Ms McKee is more critical: "Outside Hong Kong and Japan, there are few SRI funds available and while there are limited funds for sale in Singapore and Taiwan, limited marketing means that awareness is low. In Malaysia, there are a number of Islamic funds based on Shariah finance principles, but there is an obvious lack of integrated and thematic options," she observes.
"My perception is that Asian investors are more focused on the fund management enhancements that can be had from where ESG factors have a material impact on the ability of companies to generate long-term earnings. In some Western countries such as the Nordics, there is a strong focus on negative screening and the screening out of stocks that do not meet certain ethical criteria. Asian investors, particularly in Japan and Australia, are looking at how companies manage the extra-financial aspects of their business because it can provide a proxy to management quality and business sustainability, which has a material impact on shareholder value. They are using an integrated approach to SRI investing, where these factors work to differentiate between proactive and reactive companies in order to identify potential winners and losers," she adds.
At Aviva Investors, SRI stock selection is based on a combination of SRI and quantitative financial analysis which works to identify companies that meet the company's environmental, social and governance criteria. Analysis is also based on identification of the impact on valuations of ESG themes such as impending legislation and climate change impacts. The company also uses sustainability ratings determined by its proprietary sustainability matrix to determine its investible universe for SRI funds. The approach is designed to identify best in class companies, both in terms of product sustainability and ESG risk management and to deliver consistent outperformance on a one to three year horizon.
Aviva Investors has also been leading the PRI collaborative engagement proposal for more sustainable stock exchanges. Paul Abberley, CEO Aviva Investors London, accompanied by the company's head of sustainability research and engagement, spoke at the recent Global Investment Forum held in Xiamen, China in September as part of a discussion on how stock exchanges and key stakeholders can improve ESG disclosure and performance of listed companies, either through voluntary exchange-led initiatives or regulation.
"The reason why we have focused on stock market listing codes is that they have significant influence over how successfully large numbers of companies govern themselves. Updating these codes is therefore a very serious undertaking so we are pleased to be working with the offices of the UN. While it is possible to overstate the effectiveness of listing codes, we believe that this initiative has significant potential to make capital markets more sustainable," explains Ms McKee. "Markets are driven by information. If companies do not provide an assessment of the wider environmental, social or governance risks and opportunities associated with those numbers, how can the market assess the sustainability of that growth? We are merely asking for the support of listing authorities to make corporate responsibility reporting a 'comply or explain' requirement and for this report or explanation in whatever form it takes to be put to shareholder approval at the AGM," she adds.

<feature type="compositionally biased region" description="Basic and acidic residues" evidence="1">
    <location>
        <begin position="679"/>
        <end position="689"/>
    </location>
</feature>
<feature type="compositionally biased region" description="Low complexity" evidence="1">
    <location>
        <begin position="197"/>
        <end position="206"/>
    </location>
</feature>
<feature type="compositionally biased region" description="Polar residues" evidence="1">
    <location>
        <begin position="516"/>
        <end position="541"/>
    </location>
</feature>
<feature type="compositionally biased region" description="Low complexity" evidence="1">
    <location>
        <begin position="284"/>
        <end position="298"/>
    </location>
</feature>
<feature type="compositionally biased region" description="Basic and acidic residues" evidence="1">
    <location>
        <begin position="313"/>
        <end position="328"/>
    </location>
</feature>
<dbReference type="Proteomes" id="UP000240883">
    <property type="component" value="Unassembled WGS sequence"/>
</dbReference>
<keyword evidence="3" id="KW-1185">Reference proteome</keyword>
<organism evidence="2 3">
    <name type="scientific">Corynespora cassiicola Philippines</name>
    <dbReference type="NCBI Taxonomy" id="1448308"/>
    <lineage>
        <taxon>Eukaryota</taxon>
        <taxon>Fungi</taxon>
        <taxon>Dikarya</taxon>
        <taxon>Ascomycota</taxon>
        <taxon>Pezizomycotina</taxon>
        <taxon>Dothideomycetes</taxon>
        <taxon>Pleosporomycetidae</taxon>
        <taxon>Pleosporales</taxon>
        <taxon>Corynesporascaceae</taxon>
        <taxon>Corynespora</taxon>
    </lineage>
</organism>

David St Maur Sheil, joint executive and co-founder of ASrIA, described one of the outcomes of the Xiamen meeting as the recognition that stock exchanges globally are starting to engage in these issues and that Asian stock exchanges are leading the way. Mr St Maur Sheil also highlighted ASrIA's involvement in leading the initiative on behalf of its members to take part in public consultations on the standards the Bursa Malaysia and Singapore Stock Exchange should be adopting in terms of ESG requirements or advice to listing companies.
"What we can see is that when we first started ASrIA many years ago, it was the recognition that investors can have a great influence on the corporates through their investments or engaging with them on ESG issues. Stock exchanges also, as regulating and evaluating bodies, can have a very strong influence as well", says Mr St Maur Sheil. "But we're not just talking about the assessment of corporates in the ESG index but also the assessment of stock exchanges themselves. Stock exchanges, of course, have a role of regulating and evaluating markets and as investing bodies want to increase their own business. With companies now listing on several stock exchanges around the regions, investors will choose which stock exchange they're going to invest in. As stock exchanges start to look at these issues, it will become very important that exchanges in the region and globally cooperate together in terms of standardisation," he concludes.
This article first appeared in Asia Asset Management on 4 october 2010. For more details, please visit www.asiaasset.com